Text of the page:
JAKARTA — A new government directive requiring companies to hire 10 Indonesians for every expatriate is raising alarm among businesses and compounding concerns about the Joko Widodo administration’s growing protectionism. New labour rules, announced on June 29 by the Ministry of Manpower and Transmigration, were followed three weeks later by the introduction of higher import duties on a variety of consumer goods, such as clothes, carpets, cars, alcohol, tea and coffee. Boston University’s Emeritus Professor Gustav Papanek, who has studied the Indonesian economy for more than five decades, said the stiff new regulations are not the best way to go about reshaping employment conditions. F “Indonesia needs to attract three times as much foreign direct investment as it attracts now, not discourage people,” Papanek said.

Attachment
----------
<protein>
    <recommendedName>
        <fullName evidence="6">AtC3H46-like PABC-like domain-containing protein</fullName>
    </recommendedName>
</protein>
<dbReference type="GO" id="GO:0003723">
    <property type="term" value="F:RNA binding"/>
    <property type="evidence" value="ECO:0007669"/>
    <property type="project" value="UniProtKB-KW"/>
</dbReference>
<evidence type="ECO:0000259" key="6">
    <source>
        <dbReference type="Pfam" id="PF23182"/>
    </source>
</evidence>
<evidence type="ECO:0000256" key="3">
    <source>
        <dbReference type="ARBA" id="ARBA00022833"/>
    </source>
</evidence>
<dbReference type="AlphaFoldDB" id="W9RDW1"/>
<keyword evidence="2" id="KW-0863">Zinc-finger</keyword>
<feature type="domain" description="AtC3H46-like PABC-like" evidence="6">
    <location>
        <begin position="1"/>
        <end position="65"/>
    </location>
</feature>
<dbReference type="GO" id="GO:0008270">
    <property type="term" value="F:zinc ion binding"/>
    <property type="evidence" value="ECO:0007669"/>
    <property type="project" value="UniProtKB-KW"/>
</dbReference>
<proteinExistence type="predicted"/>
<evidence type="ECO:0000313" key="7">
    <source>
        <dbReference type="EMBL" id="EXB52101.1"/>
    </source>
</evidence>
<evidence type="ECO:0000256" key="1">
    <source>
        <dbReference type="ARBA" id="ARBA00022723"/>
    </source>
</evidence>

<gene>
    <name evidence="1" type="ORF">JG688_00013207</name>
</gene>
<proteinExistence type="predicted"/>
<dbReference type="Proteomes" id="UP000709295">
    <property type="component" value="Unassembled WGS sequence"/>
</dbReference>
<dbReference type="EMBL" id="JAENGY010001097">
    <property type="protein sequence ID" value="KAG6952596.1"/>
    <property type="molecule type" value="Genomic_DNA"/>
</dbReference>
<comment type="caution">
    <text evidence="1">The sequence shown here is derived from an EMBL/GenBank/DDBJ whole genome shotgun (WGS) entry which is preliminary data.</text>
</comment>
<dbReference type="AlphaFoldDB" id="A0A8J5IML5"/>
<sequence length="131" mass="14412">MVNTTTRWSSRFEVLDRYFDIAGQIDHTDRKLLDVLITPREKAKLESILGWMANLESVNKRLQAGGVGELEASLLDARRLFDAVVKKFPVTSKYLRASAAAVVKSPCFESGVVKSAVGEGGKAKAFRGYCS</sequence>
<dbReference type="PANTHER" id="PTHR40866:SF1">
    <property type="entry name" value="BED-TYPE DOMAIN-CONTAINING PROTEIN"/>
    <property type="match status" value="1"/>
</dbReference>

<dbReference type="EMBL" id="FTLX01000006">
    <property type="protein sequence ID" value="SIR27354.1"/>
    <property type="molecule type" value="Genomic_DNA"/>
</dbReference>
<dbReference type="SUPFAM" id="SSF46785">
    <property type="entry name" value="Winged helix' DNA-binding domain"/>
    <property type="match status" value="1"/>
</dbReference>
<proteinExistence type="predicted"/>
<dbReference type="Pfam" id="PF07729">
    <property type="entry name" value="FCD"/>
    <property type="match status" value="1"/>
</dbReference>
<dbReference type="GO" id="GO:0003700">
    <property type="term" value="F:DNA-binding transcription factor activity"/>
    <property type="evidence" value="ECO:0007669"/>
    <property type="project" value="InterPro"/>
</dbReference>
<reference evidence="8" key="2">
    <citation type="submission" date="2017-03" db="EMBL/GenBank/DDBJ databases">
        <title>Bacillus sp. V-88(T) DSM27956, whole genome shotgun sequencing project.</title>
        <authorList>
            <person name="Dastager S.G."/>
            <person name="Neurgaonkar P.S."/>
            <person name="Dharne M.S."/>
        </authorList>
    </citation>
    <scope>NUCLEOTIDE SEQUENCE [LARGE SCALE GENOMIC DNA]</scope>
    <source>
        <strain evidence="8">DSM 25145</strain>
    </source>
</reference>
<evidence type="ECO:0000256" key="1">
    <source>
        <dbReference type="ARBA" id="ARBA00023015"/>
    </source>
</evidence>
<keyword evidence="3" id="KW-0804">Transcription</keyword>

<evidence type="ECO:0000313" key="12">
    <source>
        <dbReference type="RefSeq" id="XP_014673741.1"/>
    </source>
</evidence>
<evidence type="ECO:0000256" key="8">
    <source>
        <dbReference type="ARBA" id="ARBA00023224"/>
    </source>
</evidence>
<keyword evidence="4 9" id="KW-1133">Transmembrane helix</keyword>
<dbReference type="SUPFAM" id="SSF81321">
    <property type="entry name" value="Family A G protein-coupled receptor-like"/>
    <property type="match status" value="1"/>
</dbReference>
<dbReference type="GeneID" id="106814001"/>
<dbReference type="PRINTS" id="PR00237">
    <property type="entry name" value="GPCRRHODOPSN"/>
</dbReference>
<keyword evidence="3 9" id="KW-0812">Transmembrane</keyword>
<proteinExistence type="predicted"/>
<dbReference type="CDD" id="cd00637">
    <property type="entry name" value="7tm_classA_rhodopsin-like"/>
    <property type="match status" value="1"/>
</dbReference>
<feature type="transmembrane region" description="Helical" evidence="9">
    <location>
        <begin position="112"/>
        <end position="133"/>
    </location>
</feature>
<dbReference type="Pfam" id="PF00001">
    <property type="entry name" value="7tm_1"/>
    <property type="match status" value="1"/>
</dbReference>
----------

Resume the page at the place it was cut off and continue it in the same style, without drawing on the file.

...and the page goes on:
JAKARTA – Indonesia’s government hopes to double infrastructure spending in the coming year. China recently established a new regional infrastructure investment bank. “China can bring both finance and project skills to Indonesia,” said Peter McCawley, an infrastructure focused economist at Australian National University. “In the last 20 years, China has shown a truly astonishing ability to construct infrastructure investments within China.”